Bryan ClarkFormer Managing Editor, TNW
Bryan is a freelance journalist. Bryan is a freelance journalist.
After hearing a fair bit of buzz about a rather odd (but smart) keyboard and mouse combo, I headed off to KeyMouse’s CES booth to check it out.
KeyMouse is an appropriately named company that created a split keyboard with ergonomic appeal, each side of which doubles as a mouse. Once you slide your hands onto the ergonomic surface, you can move either side of the keyboard independently to control the mouse cursor on the screen.
It’s cooler than it sounds.
The KeyMouse felt strange from a typing standpoint, but I’m assured that after you’ve sort of re-trained yourself from using a standard keyboard that it’s quite easy to use. I believe it.
Mouse movements are smooth, and not as clunky as you’d imagine. After all, you’re moving an entire half keyboard as your mouse, so I’m not sure what I expected, but this over-delivered. It felt rather natural and it allowed me to keep my hands on the keyboard, no matter what I was doing.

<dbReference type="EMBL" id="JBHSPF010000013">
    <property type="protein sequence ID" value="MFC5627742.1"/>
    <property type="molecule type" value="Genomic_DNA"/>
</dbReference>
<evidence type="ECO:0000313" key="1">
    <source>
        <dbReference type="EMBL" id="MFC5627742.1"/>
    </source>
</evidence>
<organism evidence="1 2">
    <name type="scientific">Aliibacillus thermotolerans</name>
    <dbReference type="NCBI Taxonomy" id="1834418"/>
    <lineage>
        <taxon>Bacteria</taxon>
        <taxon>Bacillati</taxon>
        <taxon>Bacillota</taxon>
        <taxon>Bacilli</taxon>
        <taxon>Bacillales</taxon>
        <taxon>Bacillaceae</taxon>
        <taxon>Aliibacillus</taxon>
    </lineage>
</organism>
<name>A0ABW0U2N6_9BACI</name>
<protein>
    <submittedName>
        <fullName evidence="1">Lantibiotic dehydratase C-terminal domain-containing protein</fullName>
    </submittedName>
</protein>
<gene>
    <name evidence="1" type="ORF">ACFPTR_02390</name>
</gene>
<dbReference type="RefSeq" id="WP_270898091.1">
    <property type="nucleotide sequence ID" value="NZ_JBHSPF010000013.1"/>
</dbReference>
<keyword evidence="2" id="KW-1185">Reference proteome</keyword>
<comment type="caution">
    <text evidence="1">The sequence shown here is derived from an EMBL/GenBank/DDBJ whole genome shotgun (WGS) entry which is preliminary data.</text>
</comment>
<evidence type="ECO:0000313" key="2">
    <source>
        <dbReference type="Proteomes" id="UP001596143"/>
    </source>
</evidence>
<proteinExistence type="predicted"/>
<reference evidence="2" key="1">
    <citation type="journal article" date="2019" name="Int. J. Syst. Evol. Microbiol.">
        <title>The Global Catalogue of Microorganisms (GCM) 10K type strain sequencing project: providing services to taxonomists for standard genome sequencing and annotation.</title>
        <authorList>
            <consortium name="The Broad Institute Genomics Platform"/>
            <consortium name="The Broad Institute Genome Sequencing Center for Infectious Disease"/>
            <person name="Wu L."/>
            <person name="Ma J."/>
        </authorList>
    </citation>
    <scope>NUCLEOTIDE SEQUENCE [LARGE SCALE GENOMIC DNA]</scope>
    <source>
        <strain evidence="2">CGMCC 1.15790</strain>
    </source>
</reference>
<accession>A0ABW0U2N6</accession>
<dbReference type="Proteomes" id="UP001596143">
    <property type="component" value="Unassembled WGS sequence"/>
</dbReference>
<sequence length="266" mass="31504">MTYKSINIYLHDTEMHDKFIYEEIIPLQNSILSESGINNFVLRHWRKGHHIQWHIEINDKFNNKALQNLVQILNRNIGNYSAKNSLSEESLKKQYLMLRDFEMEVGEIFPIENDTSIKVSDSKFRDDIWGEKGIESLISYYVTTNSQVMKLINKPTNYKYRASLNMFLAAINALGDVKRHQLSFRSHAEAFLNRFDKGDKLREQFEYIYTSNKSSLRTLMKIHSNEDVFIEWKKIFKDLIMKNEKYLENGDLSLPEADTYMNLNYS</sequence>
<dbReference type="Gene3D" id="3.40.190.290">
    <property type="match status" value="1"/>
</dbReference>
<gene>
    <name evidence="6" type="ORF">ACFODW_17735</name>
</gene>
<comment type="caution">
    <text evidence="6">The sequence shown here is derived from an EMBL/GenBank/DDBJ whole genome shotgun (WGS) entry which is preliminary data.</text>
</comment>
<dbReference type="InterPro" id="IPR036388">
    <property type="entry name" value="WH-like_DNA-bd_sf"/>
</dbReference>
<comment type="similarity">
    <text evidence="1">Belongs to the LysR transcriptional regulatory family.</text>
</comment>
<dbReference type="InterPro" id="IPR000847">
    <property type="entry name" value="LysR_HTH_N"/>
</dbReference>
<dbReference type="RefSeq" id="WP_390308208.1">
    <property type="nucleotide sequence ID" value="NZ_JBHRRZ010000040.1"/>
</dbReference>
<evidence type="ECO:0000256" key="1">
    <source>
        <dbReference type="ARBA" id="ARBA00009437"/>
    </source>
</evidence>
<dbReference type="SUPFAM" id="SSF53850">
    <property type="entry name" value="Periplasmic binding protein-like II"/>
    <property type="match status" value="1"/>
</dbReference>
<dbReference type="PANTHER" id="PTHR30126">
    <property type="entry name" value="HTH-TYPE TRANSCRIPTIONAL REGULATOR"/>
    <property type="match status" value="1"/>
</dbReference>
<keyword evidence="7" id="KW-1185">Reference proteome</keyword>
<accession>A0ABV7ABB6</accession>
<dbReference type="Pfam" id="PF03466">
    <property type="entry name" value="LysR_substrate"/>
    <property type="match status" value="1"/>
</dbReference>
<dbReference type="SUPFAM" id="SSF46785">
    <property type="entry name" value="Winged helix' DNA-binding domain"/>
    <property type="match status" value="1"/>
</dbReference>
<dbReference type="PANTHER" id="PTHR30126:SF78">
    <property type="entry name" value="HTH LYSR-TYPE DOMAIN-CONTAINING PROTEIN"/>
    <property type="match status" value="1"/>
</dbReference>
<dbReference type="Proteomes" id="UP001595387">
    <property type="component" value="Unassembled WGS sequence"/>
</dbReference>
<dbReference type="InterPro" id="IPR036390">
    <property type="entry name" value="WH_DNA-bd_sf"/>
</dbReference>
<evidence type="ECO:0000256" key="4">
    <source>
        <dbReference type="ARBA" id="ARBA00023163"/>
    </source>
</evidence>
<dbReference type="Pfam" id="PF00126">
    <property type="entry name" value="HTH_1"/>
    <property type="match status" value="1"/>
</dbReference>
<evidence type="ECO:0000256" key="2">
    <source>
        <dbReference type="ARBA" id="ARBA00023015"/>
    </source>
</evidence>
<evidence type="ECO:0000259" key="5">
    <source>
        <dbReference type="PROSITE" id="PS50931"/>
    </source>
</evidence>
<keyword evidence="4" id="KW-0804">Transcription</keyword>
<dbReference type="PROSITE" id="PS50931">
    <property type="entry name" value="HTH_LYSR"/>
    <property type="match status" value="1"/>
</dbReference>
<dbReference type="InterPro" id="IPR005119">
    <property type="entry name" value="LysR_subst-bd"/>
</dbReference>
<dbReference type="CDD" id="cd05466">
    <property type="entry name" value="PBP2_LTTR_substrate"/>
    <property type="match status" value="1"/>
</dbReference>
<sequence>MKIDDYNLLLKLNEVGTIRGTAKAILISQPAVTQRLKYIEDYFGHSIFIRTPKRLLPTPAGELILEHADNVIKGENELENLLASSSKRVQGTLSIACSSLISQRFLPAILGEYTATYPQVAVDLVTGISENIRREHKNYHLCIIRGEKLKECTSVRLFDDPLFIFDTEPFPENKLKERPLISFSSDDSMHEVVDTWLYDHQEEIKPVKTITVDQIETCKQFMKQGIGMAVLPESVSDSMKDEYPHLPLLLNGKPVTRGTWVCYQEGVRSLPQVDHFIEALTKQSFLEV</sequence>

The product — which just won a CES Innovation award — is set to retail at $399. The build quality looked and felt subpar for such a pricy item.
Sure, it uses Cherry MX Brown mechanical switches and LED backlighting, but the quality seemed to stop there. KeyMouse felt like it was made of low-end plastic; too flimsy for my liking. I have serious doubts as to whether this will hold up after extended use or hardcore gaming.
I was assured by its creators that this assessment was incorrect.
When I asked about a ship date, I’m informed that KeyMouse was supposed to ship in September; it didn’t.
After raising $156,000 from backers on Kickstarter and missing its promised ship date by several months now, the next question — “when do you anticipate fulfilling the pre-orders then?” — was met with a longform version of ‘we dont’ know.’
“We’re trying to work with our manufacturer to get the product right and it’s not there yet. It’ll ship when it’s ready. Kickstarter isn’t happy with us right now, but we’re not going to fulfill orders until the product is ready,” said CEO Heber Allred in what seemed like a slightly annoyed tone.
If you pre-ordered the KeyMouse, you shouldn’t hold your breath that it’ll ship any time soon. After talking to the creators and demoing the product, it didn’t feel ready, nor did they seem to have much urgency to get it there.
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